Stella Clarke
Company 07.02.2024 3 Min.
“As an engineer, I get to pursue my passion for creating new things – every day!”

+++ Five questions on International Day of Women and Girls in Science +++ Strong role model: development engineer Stella Clarke +++ Driven by Diversity +++

At the BMW Group there are many women across all divisions working in science and technology. But there could be more. 11 February is UNESCO International Day of Women and Girls in Science – another reminder of the importance of female creativity and thinking in science and technology, and of the fact that women are still under-represented in this area.

A woman with passion for science is engineer Stella Clarke, an inspiring role model. Clarke studied mechanical engineering in her home country, Australia, in the US and in Munich. Since 2007 she has been working as a development engineer at the BMW Group. Here, she developed the idea of using the E Ink technology known from e-Readers to change the colour of vehicle exteriors, not only for functional use cases, but also to maximise customer personalisation. The result was the BMW iX Flow, which was first unveiled at the CES 2022 in Las Vegas.

In this interview, Stella Clarke speaks about where her love of technology came from and shares a few tips for young women considering a career in engineering.

Stella Clarke

Stella, can you tell us a bit about your everyday work? What does your workplace look like?

Stella Clarke: I work in the Research and Technology Centre in Garching, just outside Munich. There, our small E Ink team has a workspace that’s not just an office but a creative space too, with 3D printers, measuring equipment, electronic tools and many prototypes. We experiment a lot, so there’s always something going on. We also work closely with the workshop downstairs, especially now that we’re in the final stages of our next project. I love coming up with ideas and trying them out by building prototypes. When E Ink was still a really small project, I used to do far more myself. Nowadays I’m more in a management and coordination role, which is also very satisfying, to see this idea progress further. But if the chance arises, I still enjoy working hands-on. 

You’ve been fascinated by maths and tech since childhood. How did your fascination show, and what encouraged you to pursue your interest?

I think kids are natural scientists. I used to love learning about how the world works. Why the sky is blue and questions like that. I also enjoyed taking stuff apart and seeing how they work. Additionally, a very good maths score in year 3 boosted my confidence, and things seemed to snowball from there, with more successes, and with maths becoming one of my strongest subjects. Later physics and chemistry came along, and suddenly there were answers to my questions.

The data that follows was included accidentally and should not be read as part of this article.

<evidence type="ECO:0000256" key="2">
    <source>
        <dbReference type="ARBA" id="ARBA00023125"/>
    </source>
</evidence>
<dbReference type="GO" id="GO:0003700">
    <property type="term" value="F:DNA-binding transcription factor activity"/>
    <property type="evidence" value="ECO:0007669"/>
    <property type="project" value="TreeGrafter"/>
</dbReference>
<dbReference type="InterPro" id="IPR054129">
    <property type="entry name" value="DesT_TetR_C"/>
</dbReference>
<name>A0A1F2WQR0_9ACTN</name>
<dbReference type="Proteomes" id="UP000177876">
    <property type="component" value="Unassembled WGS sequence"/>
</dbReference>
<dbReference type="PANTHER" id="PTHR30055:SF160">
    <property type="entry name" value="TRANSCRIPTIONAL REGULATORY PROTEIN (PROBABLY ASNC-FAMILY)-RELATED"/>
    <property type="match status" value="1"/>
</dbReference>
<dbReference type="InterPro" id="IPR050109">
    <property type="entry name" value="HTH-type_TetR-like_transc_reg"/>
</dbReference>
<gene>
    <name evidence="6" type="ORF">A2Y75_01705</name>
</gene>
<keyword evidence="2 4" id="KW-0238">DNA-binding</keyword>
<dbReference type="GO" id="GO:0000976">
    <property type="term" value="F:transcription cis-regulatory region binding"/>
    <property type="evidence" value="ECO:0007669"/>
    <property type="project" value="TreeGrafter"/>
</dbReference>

At my all girl school, there was a subject called “design and technology” where we could experiment. We programmed a robot arm, edited videos, did woodwork and the like. I flourished! If it hadn’t been for that, I probably wouldn’t have grown to love technology and study engineering. My parents didn’t come from a technical background, so in that respect, they couldn’t support me. My conclusion: Children can profit from inspiration and immersion to engage with science and technology.

Development engineer Stella Clarke

What do you love about your job, and what’s so exciting about a career in engineering?

As an engineer, I get to pursue my passion for creating and advancing new things – every day! The fascinating thing about my job is the fact that I can develop products that will go out into the world. I’m in pre-development, where you get to be maximally creative. E Ink is a classic example of how a small idea can grow into something that fascinates the world.

In engineering there are so many opportunities for personal development. There are people like me who love to tinker around with new ideas in the earliest stages, and there are people who like to focus on detailed quality issues and final solutions such as in series development. I started out in series development, but found myself moving more and more towards pre-development. Often, you only realise how you tick when you’re already in the thick of it.

You studied in Australia, the US and Munich. Have you noticed any structural differences around women in science?

Yes, I have. I find Germany very traditional. Upon returning to work part time after having my child, I often faced comments that gave me a bad conscience for working at all. That doesn’t happen so much in Australia or in the US. There, it’s quite normal for new mums to go back to work shortly after giving birth, often full time. Limited childcare and school opening times also make the logistics of parenting difficult. Schools end around midday, making working full time really challenging. Other countries are more advanced in terms of mindset and general setup.

What advice would you give to young women who are not sure if a career in tech is right for them?

Go for it! I’d recommend going to a local Makerspace* to look around, take a tour and see if this kind of environment inspires you. If you have a passion for tech, innovation and making things, then this is the kind of place where it will really come out. Personally, I love to work at the local Makerspace: the atmosphere is not only creative but also very encouraging. I think especially women can often profit from a bit of encouragement.

* Makerspaces are workshop-like places with machines and tools where people can come to create or invent things.

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